Having read Golden's autobiography, Migrations of the Heart, I believe the color conflict was the basis of serious alienation between mother and daughter. Golden would grow up to reject her 'home training'. marrying a Nigerian and moving to Nigeria for a time. Additional salt in the wound came from Golden growing up in Washington, D.C., a 'Chocolate City' with an entrenched history of colorism.

However, colorism is both personal and political. It can determine who gets opportunities in education and work. People of color who are light brown or fairer are often praised as more attractive and more intelligent, though there is no empirical basis for either belief. They are likely more apt to be hired and promoted than their darker peers. As black studies professor Henry Louis Gates has observed, color seems to determine which black women are successful as actresses and hired as models or to perform in videos. An Alicia Keyes wins a fistful of Emmys while an India Arie goes home empty-handed.

The situation is not monolithic. Dark-skinned women such as Oprah Winfrey and Whoopi Goldberg do overcome the color barrier, as they do the barriers of gender and race, but they are phenomenal people. Millions of men and women of color pay the price for being the 'wrong' color — darker than a brown paper bag.

Regardless of who is at fault for the start of colorism among people of color, it seems to me that the problems caused by it must be solved by African-Americans, Asians, Hispanics and Indians themselves.

Reasonably related

*I previously wrote about colorism in regard to a lawsuit in which a dark-skinned employee sued a corporation because a light-skinned supervisor, also African-American, had discriminated against him.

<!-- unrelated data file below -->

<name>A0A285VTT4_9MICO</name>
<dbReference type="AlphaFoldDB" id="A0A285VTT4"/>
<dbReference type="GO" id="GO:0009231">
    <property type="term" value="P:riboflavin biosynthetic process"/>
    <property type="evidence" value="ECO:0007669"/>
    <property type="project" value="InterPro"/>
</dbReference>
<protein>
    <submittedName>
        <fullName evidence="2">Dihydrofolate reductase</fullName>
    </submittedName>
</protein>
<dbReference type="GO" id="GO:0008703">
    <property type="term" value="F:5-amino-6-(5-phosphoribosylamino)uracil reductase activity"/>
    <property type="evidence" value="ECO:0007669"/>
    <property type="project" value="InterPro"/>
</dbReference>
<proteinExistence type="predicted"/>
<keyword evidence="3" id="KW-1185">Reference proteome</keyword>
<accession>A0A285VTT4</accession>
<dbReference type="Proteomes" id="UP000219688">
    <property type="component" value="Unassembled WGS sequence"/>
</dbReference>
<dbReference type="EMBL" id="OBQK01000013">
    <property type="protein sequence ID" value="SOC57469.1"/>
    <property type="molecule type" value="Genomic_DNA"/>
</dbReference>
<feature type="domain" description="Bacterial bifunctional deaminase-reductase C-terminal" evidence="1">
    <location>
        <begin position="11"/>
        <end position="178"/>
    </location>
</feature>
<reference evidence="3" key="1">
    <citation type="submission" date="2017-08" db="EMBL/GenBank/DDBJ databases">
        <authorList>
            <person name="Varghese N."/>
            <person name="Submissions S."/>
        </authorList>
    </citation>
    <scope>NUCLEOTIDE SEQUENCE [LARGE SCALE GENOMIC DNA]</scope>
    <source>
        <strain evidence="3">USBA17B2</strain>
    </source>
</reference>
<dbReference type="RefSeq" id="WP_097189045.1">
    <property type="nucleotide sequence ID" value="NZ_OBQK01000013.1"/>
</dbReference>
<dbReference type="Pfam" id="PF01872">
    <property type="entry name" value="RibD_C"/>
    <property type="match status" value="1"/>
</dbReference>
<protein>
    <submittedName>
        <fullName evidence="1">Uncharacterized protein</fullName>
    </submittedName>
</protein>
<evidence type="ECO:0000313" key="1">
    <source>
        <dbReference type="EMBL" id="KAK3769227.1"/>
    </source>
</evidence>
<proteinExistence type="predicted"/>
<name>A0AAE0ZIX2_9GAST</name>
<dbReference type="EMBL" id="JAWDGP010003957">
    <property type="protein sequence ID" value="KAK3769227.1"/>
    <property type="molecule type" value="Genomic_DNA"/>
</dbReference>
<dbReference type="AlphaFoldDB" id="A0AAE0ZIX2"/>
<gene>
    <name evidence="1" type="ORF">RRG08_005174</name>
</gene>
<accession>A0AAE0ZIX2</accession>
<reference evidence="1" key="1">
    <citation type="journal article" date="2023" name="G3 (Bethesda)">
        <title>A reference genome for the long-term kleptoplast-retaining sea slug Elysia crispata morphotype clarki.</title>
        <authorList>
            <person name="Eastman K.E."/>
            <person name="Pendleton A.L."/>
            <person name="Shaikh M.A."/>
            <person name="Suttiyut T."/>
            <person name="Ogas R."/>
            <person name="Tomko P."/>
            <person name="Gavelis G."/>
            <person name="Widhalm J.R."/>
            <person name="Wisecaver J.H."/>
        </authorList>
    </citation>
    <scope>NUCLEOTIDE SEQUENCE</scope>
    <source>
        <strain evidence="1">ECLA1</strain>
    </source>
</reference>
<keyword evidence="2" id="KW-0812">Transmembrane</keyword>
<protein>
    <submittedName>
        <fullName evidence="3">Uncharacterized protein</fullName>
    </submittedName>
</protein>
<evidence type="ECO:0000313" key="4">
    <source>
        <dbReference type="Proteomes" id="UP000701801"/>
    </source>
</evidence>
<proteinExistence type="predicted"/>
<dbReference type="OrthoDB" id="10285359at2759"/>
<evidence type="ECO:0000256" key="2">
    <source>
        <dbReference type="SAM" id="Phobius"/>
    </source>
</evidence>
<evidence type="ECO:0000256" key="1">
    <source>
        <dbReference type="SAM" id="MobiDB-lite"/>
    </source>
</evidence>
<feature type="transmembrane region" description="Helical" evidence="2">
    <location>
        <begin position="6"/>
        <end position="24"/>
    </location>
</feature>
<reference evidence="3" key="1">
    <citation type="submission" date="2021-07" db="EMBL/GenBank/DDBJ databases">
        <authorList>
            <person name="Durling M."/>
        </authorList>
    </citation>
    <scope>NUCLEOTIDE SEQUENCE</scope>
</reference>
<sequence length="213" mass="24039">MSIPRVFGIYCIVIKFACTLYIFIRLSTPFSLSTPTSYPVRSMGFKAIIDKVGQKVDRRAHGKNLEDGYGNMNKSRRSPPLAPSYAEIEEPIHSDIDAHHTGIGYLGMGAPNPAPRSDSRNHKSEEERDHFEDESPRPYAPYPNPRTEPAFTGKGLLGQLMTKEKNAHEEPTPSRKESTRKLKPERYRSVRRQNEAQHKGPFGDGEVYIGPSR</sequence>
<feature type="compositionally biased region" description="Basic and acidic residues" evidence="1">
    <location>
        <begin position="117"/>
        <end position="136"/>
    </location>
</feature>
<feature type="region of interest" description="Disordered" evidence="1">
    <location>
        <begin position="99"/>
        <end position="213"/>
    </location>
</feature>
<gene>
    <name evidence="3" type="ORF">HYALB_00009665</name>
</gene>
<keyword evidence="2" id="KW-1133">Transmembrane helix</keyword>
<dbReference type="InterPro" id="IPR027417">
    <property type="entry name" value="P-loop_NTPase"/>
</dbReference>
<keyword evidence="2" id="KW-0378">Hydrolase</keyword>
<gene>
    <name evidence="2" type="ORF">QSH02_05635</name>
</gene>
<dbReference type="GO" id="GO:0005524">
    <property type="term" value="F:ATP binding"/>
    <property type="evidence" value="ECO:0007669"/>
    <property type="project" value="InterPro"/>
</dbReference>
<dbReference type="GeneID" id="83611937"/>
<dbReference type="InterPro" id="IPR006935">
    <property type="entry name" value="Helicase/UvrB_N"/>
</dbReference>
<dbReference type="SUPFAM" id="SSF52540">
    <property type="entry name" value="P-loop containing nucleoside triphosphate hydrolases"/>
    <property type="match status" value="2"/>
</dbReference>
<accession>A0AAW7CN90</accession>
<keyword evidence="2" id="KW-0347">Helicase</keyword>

My blog friend George Kelly brought my attention to the article in the New York Times at Negrophile.

Visit Marita Golden at her website.

Note: This entry also appeared at Silver Rights.

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About The Diva

  • By happy accident, through instant-messaging a pal tonight, I ran across Midge Russell and Kathy Russell’s “Divided Sisters,” which is posted in full. Readers may find Chapter 3 particularly relevant.

  • sheri

    “Alleged?” Interesting. Now that you mention it….how do I know you are what you say YOU are?

    It doesn’t even matter to me.

    You took a strong disagreement I had with you over your endorsement of a socialist agenda,(giving individual inheritance to the state) and the suggestion that “poor whites” were should be classified with those of “declining fortunes”, and turned it into me now being a racist, and against your beliefs about race and how it should be treated in society.I expressed my anger over this quite vehemently, and had Eric remove it, but my feelings on the issue are still the same.